Socially responsible investing is any investment strategy which seeks to consider both financial return and social/environmental good to bring about social change regarded as positive by proponents.
An investment is considered socially responsible because of the nature of the business the company conducts. Common themes for socially responsible investments include avoiding investment in companies that produce or sell addictive substances (like alcohol, gambling and tobacco) and seeking out companies engaged in social justice, environmental sustainability and alternative energy/clean technology efforts. Socially responsible investments can be made in individual companies or through a socially conscious mutual fund or exchange-traded fund (ETF).
One example of socially responsible investing is community investing, which goes directly toward organizations that have a track record of social responsibility through helping the community and have been unable to garner funds from other sources, such as banks and financial institutions. The funds allow these organizations to provide services to their communities, such as affordable housing and loans. The goal is to improve the quality of the community by reducing its dependency on government assistance such as welfare, which in turn has a positive impact on the community’s economy.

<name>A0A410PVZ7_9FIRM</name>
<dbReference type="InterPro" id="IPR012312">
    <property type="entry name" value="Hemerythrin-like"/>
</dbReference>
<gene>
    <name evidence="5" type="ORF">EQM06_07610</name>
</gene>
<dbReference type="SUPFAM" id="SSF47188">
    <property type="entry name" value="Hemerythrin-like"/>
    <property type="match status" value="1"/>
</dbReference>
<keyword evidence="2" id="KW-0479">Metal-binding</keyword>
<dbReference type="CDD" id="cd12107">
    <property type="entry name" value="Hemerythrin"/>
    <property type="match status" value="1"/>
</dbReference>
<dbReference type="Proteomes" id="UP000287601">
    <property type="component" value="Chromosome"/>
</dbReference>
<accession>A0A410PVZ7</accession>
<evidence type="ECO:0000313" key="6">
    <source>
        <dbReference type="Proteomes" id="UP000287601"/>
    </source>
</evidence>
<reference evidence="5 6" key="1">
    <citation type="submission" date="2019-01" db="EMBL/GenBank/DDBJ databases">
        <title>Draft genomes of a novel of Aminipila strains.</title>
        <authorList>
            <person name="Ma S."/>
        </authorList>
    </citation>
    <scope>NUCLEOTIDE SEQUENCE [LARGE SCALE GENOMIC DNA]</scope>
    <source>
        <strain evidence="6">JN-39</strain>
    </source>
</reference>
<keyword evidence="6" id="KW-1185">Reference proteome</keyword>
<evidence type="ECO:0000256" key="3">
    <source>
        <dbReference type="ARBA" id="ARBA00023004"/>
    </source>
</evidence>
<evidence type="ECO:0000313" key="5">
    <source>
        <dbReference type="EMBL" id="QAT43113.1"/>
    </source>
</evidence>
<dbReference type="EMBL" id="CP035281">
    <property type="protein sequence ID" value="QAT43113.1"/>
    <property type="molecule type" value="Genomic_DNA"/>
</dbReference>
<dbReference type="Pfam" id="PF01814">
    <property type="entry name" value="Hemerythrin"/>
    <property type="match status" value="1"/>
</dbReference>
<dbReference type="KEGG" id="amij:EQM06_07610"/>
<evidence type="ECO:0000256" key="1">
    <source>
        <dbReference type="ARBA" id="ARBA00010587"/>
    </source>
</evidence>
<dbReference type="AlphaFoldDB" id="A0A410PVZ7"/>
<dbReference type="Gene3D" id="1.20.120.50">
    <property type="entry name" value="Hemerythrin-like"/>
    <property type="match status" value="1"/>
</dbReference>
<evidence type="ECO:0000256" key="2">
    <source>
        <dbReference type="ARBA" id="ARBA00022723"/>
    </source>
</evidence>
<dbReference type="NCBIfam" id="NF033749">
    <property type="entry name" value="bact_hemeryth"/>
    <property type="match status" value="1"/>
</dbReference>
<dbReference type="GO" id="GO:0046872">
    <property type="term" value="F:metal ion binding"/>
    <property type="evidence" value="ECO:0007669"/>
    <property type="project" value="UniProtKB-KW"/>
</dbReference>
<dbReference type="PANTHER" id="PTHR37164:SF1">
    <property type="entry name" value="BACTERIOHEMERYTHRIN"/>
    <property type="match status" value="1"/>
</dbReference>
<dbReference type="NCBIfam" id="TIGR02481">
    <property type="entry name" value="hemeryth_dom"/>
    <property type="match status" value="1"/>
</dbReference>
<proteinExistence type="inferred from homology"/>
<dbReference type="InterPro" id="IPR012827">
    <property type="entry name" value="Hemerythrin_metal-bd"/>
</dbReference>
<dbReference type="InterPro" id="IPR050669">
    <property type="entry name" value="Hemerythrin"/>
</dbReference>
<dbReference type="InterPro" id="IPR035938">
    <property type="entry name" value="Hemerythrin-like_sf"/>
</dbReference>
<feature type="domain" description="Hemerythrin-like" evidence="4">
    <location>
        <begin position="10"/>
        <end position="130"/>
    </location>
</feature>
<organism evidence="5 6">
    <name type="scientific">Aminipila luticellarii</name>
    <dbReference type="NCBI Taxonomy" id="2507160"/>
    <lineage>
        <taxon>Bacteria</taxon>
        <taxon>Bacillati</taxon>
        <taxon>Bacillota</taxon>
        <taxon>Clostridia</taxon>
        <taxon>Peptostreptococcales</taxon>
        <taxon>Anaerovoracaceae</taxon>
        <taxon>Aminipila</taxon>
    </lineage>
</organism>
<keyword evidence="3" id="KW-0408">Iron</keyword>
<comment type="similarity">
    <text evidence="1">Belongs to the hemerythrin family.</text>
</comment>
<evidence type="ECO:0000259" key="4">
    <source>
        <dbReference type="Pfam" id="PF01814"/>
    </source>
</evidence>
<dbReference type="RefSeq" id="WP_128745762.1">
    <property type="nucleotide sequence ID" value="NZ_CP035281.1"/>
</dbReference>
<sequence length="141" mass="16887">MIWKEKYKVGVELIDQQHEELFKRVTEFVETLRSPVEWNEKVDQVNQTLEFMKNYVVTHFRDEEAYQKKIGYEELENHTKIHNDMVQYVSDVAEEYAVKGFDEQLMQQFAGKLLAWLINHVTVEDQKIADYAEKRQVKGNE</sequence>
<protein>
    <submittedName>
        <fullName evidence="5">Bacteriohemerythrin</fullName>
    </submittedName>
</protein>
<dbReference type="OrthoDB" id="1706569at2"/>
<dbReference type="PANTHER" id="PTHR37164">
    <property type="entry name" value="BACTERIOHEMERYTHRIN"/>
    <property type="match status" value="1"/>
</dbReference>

Gerhard Moser CEO adds: “The Socially Responsible Investing (SRI) market is growing quickly but we must be careful that it isn’t just labelled as sustainable investment on the surface. A best-in-class investment in the tobacco or arms sector is not going to help make our society more sustainable. We encourage all investors to seek out funds that are not only best-in-class, but that apply strict sustainability criteria.”
Like early internet stocks, biotech, and bitcoin, the latest investment hot topic, cannabis, is causing quite the stir among investors. But what makes it even more interesting than its hot and hip predecessors is its categorization as a socially responsible investment.
Let’s start at the beginning. Socially Responsible Investing (SRI) was started to actually avoid controversial investments such as alcohol, gambling, weapons, fossil fuel, and military-related products. Not long after this introduction, some funds took the idea further by avoiding companies that produced products related to contraception or abortion because they were not in line with certain religious beliefs. As time passed, SRI has grown to include “green” investing, focusing on companies that reduce the world’s dependence on carbon-based energy.